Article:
“Now we see this getting referred to all of the neighbours and people withholding consent because they feel it isn’t right or against the planning system.”

That apprehension is shared by housing advocacy group Greater Canberra.

Convenor Howard Maclean is concerned the ability for new development to be blocked through ACAT is leading to a situation of inertia.

He wants more developments, including medium-density dwellings such as duplexes and townhouses, to be ACAT-exempt as with large apartment buildings in city centres.

“That’s one of the major reasons we think RZ2s don’t deliver enough housing,” he said.

“There’s a risk of a relatively low-value development being subject to a multi year-long delay and hundreds of thousands in legal and planning costs related to a challenge which could come from anywhere.”

READ ALSO Home Truths: The limits of land supply in the ACT

The pace of reform also concerns Mr Maclean, who’s uncertain whether the speed of Canberra’s growth and the housing issue has really sunk in.

“We’ve got a problem where these big masterplan brownfield projects take a really long time to deliver and don’t do it quickly enough,” he said.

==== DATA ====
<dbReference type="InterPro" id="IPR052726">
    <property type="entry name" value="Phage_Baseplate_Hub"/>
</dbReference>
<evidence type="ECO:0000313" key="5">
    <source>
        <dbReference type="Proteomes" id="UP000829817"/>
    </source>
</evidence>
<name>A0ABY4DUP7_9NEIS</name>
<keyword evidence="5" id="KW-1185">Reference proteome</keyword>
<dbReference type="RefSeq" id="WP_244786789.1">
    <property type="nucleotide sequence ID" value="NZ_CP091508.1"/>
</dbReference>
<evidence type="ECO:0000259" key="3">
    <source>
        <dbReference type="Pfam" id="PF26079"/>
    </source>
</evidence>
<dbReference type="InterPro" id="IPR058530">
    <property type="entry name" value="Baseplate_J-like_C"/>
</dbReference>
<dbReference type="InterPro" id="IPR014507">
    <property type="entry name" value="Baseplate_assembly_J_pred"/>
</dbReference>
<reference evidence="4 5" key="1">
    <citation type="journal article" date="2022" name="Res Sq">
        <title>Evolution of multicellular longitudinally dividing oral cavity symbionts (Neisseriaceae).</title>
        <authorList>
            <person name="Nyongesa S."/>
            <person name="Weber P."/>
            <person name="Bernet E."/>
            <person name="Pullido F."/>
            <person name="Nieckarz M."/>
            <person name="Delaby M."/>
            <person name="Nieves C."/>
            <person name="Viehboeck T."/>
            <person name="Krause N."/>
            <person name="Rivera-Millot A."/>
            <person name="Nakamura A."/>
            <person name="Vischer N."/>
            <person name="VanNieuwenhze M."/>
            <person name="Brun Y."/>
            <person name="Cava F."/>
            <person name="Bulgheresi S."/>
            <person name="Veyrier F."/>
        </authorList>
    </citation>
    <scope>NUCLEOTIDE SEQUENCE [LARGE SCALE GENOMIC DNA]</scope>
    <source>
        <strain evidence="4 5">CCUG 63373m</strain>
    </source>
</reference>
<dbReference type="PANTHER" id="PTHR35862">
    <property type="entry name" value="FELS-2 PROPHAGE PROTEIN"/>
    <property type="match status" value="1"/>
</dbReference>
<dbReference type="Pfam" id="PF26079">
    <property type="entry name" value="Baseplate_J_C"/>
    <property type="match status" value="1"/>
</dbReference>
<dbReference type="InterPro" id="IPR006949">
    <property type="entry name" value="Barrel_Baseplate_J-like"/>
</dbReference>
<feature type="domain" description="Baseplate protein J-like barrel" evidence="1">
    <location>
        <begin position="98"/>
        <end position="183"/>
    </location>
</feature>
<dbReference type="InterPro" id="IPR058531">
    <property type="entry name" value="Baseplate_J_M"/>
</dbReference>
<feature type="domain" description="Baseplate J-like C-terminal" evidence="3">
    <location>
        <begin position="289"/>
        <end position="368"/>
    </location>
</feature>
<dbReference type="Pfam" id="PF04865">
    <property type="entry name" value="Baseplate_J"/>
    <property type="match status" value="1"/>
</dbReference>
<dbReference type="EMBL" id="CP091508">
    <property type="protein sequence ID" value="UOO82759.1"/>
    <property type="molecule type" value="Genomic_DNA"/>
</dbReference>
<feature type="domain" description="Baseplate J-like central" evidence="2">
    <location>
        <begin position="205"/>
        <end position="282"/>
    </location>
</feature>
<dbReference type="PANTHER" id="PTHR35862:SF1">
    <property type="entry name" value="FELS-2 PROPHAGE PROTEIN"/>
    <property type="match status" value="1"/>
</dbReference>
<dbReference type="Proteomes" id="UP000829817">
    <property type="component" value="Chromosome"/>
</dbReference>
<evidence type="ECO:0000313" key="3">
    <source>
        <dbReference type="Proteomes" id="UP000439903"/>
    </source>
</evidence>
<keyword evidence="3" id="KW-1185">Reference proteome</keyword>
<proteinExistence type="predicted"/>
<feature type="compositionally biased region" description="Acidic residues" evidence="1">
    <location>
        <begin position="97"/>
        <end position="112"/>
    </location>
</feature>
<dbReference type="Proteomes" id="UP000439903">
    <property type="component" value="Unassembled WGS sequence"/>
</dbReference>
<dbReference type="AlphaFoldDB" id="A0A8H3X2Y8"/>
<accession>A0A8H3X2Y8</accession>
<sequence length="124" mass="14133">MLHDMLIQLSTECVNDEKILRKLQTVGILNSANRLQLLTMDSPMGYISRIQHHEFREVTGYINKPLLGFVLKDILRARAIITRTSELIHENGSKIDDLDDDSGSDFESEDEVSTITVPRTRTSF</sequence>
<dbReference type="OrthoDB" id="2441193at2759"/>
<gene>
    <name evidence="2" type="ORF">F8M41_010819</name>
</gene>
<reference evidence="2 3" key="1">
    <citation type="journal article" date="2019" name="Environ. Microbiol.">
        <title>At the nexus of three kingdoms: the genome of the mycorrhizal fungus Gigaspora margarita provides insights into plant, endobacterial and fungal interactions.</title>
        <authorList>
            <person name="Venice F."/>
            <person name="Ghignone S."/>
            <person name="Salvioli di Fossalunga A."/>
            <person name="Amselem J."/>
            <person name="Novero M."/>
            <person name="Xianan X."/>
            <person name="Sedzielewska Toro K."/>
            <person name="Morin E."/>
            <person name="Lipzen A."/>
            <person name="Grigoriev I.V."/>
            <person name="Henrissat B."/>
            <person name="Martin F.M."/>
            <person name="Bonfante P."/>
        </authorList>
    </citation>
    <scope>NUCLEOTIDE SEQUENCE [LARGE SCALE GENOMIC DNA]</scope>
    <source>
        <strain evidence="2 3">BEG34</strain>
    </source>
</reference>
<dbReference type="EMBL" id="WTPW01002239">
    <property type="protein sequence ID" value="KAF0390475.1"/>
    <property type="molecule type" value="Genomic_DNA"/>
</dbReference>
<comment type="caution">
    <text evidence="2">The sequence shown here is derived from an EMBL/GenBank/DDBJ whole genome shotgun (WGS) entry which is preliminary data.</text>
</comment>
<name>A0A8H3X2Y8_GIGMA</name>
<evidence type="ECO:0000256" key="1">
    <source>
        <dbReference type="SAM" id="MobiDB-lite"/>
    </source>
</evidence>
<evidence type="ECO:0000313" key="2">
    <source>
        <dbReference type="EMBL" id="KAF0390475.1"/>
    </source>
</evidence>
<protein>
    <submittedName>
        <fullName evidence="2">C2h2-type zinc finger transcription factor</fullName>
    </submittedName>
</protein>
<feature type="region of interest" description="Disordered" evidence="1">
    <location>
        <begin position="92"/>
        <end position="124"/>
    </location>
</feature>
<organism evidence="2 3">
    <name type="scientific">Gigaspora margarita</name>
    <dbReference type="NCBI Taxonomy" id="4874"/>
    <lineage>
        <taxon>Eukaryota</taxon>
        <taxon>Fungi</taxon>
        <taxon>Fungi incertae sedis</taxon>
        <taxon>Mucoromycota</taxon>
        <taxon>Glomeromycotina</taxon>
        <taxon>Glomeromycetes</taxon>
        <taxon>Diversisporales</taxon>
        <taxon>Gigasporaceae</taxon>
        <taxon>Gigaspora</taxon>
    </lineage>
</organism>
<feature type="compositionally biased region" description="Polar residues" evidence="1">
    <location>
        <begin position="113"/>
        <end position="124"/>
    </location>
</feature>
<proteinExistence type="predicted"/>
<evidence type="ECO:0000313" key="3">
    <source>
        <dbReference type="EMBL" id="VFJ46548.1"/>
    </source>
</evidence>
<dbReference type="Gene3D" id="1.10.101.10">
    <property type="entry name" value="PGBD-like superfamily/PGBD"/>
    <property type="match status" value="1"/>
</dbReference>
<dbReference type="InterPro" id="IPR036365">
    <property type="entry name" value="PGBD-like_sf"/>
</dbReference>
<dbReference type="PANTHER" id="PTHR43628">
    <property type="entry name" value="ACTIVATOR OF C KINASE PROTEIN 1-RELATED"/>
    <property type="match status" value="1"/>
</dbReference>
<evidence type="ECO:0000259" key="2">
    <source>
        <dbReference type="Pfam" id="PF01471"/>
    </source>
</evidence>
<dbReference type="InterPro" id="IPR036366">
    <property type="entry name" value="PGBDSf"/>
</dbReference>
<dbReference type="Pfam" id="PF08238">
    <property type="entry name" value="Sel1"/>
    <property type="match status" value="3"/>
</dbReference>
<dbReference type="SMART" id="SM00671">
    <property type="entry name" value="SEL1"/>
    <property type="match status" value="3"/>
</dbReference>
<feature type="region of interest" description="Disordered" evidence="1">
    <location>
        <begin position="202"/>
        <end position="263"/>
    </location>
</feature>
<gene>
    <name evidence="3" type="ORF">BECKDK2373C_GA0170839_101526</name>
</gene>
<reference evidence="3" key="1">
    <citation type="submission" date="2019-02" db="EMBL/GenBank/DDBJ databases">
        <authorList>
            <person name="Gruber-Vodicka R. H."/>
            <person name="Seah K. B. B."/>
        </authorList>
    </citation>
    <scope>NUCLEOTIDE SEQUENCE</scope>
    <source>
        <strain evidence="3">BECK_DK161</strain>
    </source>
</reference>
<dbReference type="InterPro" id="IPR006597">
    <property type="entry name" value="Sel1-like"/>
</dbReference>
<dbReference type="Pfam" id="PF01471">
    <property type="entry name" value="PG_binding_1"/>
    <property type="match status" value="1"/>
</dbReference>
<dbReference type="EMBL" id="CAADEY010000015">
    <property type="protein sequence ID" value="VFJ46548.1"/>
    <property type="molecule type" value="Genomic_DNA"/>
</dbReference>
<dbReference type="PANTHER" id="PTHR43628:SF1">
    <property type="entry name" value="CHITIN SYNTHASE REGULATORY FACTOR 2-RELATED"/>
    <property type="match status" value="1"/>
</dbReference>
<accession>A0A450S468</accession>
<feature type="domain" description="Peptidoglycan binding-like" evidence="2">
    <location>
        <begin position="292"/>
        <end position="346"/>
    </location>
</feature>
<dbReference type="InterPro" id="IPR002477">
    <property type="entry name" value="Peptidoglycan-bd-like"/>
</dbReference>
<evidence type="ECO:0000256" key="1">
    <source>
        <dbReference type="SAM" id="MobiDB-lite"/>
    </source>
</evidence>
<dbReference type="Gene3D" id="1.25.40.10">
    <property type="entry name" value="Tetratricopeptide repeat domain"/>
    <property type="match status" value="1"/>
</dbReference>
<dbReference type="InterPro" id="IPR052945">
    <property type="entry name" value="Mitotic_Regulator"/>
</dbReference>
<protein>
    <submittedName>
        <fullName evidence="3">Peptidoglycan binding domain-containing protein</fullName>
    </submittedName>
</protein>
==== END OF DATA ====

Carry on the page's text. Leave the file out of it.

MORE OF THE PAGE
For now, Mr Maclean said RZ1 and RZ2 reforms were a major focus.

“The draft Territory Plan does go to addressing some of this such as allowing apartments in RZ2. The easiest way to allow more housing in the ACT is to relax them even further,” he said.

Michael Hopkins

MBA ACT CEO Michael Hopkins wants the “Mr Fluffy” rule applied to all RZ1s. Photo: Region.

For Master Builders Association ACT CEO Michael Hopkins, an easy piece of low-hanging fruit for the government would be to apply the “Mr Fluffy” dual-occupancy rule to all RZ1-zoned sites.

RZ1s are generally low rise and low-density houses which basically permit one house per block.

“That rule contained requirements around block area, site cover, height limits and open space requirements which dealt with established character,” he said.

“But at the same time they allowed two dwellings to be built on the site.

“That’s a small and straightforward step that government should take.”

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William Newby3:25 pm 03 Dec 22

Barr wants to trash what we currently have, he will not be happy until we are as congested as Hong Kong all living on top of each other.
Anyone with half a brain can see vacant land all around, this “land shortage” he bangs on about it purely an administrative shortage, with the stroke of a pen this could all be changed.
But no, we must build a crowded city with increased congestion, smaller sections, no sections at all, less greenery, forget the urban forrest, more noise complaints, more cars parked out on streets, more neighbours with yapping dogs.